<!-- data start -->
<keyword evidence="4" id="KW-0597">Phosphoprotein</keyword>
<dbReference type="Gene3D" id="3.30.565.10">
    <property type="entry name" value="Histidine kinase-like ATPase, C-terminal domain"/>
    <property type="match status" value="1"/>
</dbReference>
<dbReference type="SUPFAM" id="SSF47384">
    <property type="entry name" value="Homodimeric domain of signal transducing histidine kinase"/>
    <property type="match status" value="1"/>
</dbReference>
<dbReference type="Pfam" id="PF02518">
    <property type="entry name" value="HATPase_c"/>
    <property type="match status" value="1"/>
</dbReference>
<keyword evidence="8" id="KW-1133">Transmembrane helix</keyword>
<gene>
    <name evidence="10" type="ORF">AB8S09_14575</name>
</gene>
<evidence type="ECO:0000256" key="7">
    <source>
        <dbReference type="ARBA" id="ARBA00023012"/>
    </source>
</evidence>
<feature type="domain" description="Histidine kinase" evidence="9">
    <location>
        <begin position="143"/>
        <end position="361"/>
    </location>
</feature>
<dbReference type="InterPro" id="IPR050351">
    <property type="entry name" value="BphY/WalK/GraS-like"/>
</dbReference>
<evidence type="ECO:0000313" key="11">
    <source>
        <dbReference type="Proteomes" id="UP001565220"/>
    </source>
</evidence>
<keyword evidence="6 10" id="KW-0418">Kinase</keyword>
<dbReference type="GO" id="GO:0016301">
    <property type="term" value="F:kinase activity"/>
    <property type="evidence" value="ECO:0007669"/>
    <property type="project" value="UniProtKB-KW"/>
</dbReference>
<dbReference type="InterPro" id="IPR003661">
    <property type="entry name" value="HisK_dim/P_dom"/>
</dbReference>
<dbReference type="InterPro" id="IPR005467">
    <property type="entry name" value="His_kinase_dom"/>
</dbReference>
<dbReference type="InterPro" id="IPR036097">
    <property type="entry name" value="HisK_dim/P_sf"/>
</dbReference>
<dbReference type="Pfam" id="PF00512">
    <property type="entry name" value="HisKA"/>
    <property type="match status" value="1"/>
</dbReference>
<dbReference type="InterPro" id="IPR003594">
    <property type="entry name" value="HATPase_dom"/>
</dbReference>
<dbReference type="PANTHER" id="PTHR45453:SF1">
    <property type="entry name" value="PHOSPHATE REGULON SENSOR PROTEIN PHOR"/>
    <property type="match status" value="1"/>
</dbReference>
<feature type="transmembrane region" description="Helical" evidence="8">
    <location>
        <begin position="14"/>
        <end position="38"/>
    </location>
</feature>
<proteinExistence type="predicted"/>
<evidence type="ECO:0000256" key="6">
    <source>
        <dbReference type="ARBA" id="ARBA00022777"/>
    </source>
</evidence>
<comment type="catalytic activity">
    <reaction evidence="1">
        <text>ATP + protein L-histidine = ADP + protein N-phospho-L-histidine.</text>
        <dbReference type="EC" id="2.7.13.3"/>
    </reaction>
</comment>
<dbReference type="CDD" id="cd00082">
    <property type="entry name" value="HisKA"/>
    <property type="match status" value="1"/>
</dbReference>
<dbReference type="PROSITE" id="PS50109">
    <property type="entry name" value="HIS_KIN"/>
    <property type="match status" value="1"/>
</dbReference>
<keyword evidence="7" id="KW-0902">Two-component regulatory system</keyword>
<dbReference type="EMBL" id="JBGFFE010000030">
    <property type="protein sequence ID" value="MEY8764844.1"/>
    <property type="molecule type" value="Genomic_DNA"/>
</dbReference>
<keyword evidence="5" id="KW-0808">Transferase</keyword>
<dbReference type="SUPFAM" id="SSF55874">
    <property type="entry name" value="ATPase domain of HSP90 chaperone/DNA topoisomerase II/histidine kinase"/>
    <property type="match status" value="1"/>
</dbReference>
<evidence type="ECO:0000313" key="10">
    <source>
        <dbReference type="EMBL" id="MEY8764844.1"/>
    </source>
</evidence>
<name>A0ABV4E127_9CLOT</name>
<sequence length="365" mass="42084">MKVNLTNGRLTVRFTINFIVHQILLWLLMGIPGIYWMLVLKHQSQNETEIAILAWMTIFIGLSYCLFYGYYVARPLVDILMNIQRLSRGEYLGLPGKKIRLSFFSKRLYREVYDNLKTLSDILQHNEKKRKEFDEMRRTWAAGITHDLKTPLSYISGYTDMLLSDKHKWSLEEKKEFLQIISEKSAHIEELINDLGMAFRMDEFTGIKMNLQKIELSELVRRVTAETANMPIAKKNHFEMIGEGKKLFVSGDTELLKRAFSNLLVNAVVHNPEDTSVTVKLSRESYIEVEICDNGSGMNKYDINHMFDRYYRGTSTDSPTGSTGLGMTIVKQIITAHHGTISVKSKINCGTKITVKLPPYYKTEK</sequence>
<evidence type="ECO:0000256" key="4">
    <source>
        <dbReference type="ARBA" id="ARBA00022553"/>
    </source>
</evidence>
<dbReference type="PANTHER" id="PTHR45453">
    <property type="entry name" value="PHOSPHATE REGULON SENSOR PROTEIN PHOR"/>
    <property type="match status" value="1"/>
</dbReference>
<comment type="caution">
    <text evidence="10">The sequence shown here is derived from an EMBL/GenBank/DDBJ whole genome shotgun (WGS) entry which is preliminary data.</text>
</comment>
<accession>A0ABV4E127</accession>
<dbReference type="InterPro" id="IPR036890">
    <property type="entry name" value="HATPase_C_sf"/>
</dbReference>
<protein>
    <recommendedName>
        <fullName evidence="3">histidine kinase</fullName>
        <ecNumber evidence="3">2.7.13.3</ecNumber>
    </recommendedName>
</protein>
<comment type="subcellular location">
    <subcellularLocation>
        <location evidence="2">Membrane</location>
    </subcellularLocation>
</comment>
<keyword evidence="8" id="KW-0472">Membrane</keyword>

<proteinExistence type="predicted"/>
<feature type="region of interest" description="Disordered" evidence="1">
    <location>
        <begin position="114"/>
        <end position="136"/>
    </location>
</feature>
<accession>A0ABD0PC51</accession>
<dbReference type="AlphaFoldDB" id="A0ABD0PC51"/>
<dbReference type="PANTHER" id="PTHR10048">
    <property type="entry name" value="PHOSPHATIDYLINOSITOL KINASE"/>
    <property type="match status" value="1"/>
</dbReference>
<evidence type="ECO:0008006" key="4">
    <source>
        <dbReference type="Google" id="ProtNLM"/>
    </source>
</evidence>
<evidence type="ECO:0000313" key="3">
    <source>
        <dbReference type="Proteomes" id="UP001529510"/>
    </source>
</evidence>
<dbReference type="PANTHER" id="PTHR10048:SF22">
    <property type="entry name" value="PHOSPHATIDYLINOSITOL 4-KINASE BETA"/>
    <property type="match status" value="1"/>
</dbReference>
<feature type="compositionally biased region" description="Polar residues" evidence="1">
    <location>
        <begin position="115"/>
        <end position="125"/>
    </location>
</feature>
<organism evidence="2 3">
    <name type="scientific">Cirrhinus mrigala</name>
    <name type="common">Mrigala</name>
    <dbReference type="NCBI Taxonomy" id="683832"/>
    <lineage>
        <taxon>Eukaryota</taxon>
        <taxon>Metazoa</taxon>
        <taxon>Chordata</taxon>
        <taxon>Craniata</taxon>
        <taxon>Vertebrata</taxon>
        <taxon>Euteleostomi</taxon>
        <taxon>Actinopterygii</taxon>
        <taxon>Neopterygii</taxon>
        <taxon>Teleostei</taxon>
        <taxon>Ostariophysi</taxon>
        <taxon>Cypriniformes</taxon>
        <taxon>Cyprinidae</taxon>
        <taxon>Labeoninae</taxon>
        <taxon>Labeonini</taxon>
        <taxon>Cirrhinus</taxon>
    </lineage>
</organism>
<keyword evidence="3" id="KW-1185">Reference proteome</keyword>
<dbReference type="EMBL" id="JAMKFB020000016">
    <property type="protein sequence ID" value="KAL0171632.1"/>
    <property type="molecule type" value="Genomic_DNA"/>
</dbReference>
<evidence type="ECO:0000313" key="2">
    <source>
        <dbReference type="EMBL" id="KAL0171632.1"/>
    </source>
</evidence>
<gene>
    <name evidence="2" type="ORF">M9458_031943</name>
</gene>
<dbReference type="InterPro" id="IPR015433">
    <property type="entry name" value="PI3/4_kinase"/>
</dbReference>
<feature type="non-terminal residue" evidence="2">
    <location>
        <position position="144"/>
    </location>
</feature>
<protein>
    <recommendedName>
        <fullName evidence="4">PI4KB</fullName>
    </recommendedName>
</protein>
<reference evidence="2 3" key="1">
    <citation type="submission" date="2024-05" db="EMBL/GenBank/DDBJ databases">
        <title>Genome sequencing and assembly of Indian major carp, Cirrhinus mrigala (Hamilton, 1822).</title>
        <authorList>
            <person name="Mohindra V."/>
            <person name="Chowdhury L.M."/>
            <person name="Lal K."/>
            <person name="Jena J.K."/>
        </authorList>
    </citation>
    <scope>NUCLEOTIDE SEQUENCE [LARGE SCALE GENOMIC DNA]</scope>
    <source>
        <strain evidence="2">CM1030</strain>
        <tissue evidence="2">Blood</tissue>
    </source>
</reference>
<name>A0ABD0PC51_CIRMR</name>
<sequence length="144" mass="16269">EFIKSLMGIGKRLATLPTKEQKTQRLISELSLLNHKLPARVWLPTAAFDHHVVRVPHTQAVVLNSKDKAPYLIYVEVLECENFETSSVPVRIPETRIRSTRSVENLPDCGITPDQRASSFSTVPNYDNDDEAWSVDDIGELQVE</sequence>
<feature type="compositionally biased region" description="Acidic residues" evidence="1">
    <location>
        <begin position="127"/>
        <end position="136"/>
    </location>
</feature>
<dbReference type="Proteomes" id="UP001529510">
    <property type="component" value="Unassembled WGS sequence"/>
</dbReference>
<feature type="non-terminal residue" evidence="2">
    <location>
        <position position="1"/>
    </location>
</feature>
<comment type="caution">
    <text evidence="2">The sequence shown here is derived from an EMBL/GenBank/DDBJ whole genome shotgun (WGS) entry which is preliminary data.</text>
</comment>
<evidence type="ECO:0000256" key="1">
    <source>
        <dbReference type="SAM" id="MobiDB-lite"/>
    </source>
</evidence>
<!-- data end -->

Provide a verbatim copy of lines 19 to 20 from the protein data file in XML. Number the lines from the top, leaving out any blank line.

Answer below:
    <source>
        <dbReference type="ARBA" id="ARBA00023012"/>